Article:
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PP26 Growing old: the impact of health inequalities on the vulnerability, resilience and adaptation of older adults to extreme temperatures
  1. AR Nunes1,
  2. I Lorenzoni2,
  3. I Lake2,
  4. R Few3
  1. 1Warwick Medical School, University of Warwick, Coventry, UK
  2. 2School of Environmental Sciences, University of East Anglia, Norwich, UK
  3. 3School of International Development, University of East Anglia, Norwich, UK

Abstract

Background Older adults are considered a vulnerable group to the risks and impacts of climate change. Health inequalities are strongly associated with increased extreme temperatures morbidity and mortality rates among older adults. This study investigates the impact of health inequalities on the susceptibility (i.e. vulnerability), ability to act (i.e. resilience) and capacity to respond (i.e. adaptation) to the challenges extreme temperatures pose to human health.

Methods Primary data was collected at the individual level through the development and implementation of an inter-seasonal study (i.e. summer and winter). It included a survey and two sets of interviews with 52 independently living older adults aged 65 years or more in the city of Lisbon, Portugal. We used a mixed methods approach to assess the levels of vulnerability and resilience taking into account the distribution of the wider determinants of health (e.g. education, housing, built environment). We used thematic analysis and triangulation to compare and contrast the quantitative and qualitative findings. The role of health inequalities in shaping vulnerability, resilience and adaptation to extreme temperatures was assessed. Analyses were conducted in SPSS and NVivo.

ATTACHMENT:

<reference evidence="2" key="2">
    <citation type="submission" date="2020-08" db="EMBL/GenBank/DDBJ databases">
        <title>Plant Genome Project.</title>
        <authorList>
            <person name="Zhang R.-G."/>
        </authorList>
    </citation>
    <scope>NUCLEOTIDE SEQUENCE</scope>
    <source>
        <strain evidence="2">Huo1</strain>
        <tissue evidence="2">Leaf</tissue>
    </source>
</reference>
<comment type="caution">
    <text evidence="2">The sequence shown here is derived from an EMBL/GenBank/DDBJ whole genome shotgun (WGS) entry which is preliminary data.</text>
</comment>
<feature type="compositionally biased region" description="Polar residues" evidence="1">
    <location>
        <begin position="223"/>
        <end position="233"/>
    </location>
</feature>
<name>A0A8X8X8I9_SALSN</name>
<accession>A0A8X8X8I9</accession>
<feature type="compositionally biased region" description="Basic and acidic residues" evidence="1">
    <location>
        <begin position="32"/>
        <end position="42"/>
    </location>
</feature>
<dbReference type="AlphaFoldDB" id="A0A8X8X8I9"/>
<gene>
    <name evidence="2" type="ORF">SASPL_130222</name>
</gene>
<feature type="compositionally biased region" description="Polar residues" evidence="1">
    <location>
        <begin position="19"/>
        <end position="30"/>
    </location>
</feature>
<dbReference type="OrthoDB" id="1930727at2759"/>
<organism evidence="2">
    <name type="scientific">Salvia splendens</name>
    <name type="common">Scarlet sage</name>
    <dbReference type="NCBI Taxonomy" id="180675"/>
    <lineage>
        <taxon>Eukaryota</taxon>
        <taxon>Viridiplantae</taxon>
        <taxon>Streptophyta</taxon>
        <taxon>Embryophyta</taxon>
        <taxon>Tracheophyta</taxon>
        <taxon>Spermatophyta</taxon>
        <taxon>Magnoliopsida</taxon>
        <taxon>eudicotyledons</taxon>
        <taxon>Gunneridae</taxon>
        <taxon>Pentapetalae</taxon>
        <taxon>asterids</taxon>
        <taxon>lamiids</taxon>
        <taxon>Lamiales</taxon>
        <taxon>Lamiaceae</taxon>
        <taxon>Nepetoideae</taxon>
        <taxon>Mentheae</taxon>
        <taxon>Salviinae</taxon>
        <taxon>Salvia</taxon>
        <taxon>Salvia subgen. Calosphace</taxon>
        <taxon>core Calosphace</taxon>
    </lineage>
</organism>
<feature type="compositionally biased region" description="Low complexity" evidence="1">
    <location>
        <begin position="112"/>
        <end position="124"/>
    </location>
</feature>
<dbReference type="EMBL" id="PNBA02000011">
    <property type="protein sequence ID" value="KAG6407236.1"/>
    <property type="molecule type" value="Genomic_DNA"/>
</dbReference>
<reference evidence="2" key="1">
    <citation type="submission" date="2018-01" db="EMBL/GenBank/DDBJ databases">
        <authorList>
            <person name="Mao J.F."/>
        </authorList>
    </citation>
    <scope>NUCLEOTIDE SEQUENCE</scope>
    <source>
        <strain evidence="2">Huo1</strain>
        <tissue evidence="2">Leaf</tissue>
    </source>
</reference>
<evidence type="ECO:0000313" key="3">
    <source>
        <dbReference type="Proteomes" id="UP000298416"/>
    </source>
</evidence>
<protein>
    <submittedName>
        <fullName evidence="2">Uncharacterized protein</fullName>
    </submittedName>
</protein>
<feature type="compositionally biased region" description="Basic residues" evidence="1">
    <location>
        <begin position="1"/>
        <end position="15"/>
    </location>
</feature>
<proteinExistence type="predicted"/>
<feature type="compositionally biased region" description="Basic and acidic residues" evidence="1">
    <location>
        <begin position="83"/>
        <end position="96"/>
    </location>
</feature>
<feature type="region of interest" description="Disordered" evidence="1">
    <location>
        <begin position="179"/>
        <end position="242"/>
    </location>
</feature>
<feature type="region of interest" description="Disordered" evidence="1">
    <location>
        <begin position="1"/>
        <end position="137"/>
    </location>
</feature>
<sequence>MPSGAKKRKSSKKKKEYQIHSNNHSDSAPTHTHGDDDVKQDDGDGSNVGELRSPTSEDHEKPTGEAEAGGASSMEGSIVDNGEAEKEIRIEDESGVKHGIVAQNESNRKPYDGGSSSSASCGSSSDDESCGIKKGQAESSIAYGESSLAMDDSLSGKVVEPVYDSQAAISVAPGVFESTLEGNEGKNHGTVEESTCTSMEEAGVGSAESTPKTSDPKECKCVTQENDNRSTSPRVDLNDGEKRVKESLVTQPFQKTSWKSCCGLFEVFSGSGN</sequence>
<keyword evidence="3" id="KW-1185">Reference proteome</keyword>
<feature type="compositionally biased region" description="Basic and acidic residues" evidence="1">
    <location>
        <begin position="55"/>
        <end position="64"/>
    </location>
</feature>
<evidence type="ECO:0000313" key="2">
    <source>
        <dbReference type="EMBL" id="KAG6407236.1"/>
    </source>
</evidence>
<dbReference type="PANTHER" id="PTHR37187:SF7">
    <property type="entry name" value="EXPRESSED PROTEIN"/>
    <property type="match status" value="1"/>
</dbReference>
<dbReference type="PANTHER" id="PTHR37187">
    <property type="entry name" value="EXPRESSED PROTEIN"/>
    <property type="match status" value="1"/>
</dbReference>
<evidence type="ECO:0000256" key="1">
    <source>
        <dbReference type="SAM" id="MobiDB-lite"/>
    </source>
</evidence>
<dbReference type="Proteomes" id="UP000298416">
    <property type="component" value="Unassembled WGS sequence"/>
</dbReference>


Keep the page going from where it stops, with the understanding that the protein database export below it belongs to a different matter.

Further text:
Results Overall, we investigated the socioeconomic status, education, housing, physical environment, built environment, health system and social environment of older adults in our sample. Results indicate an unequal distribution of health determinants between older adults’ with clear impacts on their ability to respond to threats such as extreme temperatures. Older adults living with lower pensions (46.1%), in poor quality housing, lack of accessibility to local services and amenities (42.3%) and lower levels of social capital (88.5%) were those with higher levels of vulnerability to extreme heat and cold temperatures (75.0% and 73.9%, respectively). The qualitative data provided a deeper understanding of health inequalities revealing several emergent themes (e.g. need for independence, thrift). These findings were found to influence the ability of older people to access, mobilise and use the resources available to them (i.e. resilience) and engage in protective behaviours or responses in face of extreme temperatures (i.e. adaptation).

Conclusion Unequal distribution of health determinants resulted in different levels of vulnerability and resilience, as well as adaptation to extreme temperatures. Health inequalities play a significant role in increasing vulnerability, reducing resilience and undermining adaptation. This research represents an opportunity for developing public health responses aiming at reducing health inequalities, as a matter of fairness and social justice, for the promotion of older adults’ health from extreme temperatures risks, and benefit a growing ageing population.

  • Ageing
  • Health inequalities
  • Resilience
  • Extreme temperatures

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